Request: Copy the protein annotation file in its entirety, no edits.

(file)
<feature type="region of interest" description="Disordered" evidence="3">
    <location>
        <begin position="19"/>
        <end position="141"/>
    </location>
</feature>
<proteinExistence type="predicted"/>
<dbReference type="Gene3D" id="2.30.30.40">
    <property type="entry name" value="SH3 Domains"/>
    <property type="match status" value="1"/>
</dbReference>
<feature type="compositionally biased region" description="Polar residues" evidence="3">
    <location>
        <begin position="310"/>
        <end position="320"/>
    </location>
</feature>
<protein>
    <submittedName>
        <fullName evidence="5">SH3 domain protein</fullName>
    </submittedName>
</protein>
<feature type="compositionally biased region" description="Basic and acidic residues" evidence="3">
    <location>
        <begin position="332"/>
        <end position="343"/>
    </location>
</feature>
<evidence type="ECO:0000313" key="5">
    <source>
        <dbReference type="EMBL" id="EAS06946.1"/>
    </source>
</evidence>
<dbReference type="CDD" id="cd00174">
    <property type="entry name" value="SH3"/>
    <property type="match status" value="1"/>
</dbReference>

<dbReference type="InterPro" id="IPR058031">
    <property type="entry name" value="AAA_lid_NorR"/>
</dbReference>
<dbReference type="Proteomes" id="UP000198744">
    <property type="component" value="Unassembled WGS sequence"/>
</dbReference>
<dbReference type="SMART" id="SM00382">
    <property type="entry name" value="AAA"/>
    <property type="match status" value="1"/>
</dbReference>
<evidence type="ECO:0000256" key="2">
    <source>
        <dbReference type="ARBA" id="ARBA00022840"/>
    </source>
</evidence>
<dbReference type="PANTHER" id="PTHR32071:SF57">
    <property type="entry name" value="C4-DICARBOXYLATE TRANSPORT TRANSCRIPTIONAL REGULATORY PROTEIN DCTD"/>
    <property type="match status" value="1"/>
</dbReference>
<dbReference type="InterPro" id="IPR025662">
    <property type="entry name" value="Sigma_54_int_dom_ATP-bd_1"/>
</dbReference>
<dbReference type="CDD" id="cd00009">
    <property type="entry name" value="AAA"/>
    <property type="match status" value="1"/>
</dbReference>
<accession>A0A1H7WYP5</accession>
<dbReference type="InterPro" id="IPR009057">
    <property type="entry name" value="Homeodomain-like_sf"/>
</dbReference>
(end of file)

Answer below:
<feature type="region of interest" description="Disordered" evidence="3">
    <location>
        <begin position="19"/>
        <end position="141"/>
    </location>
</feature>
<proteinExistence type="predicted"/>
<dbReference type="Gene3D" id="2.30.30.40">
    <property type="entry name" value="SH3 Domains"/>
    <property type="match status" value="1"/>
</dbReference>
<feature type="compositionally biased region" description="Polar residues" evidence="3">
    <location>
        <begin position="310"/>
        <end position="320"/>
    </location>
</feature>
<protein>
    <submittedName>
        <fullName evidence="5">SH3 domain protein</fullName>
    </submittedName>
</protein>
<feature type="compositionally biased region" description="Basic and acidic residues" evidence="3">
    <location>
        <begin position="332"/>
        <end position="343"/>
    </location>
</feature>
<evidence type="ECO:0000313" key="5">
    <source>
        <dbReference type="EMBL" id="EAS06946.1"/>
    </source>
</evidence>
<dbReference type="CDD" id="cd00174">
    <property type="entry name" value="SH3"/>
    <property type="match status" value="1"/>
</dbReference>

<dbReference type="InterPro" id="IPR058031">
    <property type="entry name" value="AAA_lid_NorR"/>
</dbReference>
<dbReference type="Proteomes" id="UP000198744">
    <property type="component" value="Unassembled WGS sequence"/>
</dbReference>
<dbReference type="SMART" id="SM00382">
    <property type="entry name" value="AAA"/>
    <property type="match status" value="1"/>
</dbReference>
<evidence type="ECO:0000256" key="2">
    <source>
        <dbReference type="ARBA" id="ARBA00022840"/>
    </source>
</evidence>
<dbReference type="PANTHER" id="PTHR32071:SF57">
    <property type="entry name" value="C4-DICARBOXYLATE TRANSPORT TRANSCRIPTIONAL REGULATORY PROTEIN DCTD"/>
    <property type="match status" value="1"/>
</dbReference>
<dbReference type="InterPro" id="IPR025662">
    <property type="entry name" value="Sigma_54_int_dom_ATP-bd_1"/>
</dbReference>
<dbReference type="CDD" id="cd00009">
    <property type="entry name" value="AAA"/>
    <property type="match status" value="1"/>
</dbReference>
<accession>A0A1H7WYP5</accession>
<dbReference type="InterPro" id="IPR009057">
    <property type="entry name" value="Homeodomain-like_sf"/>
</dbReference>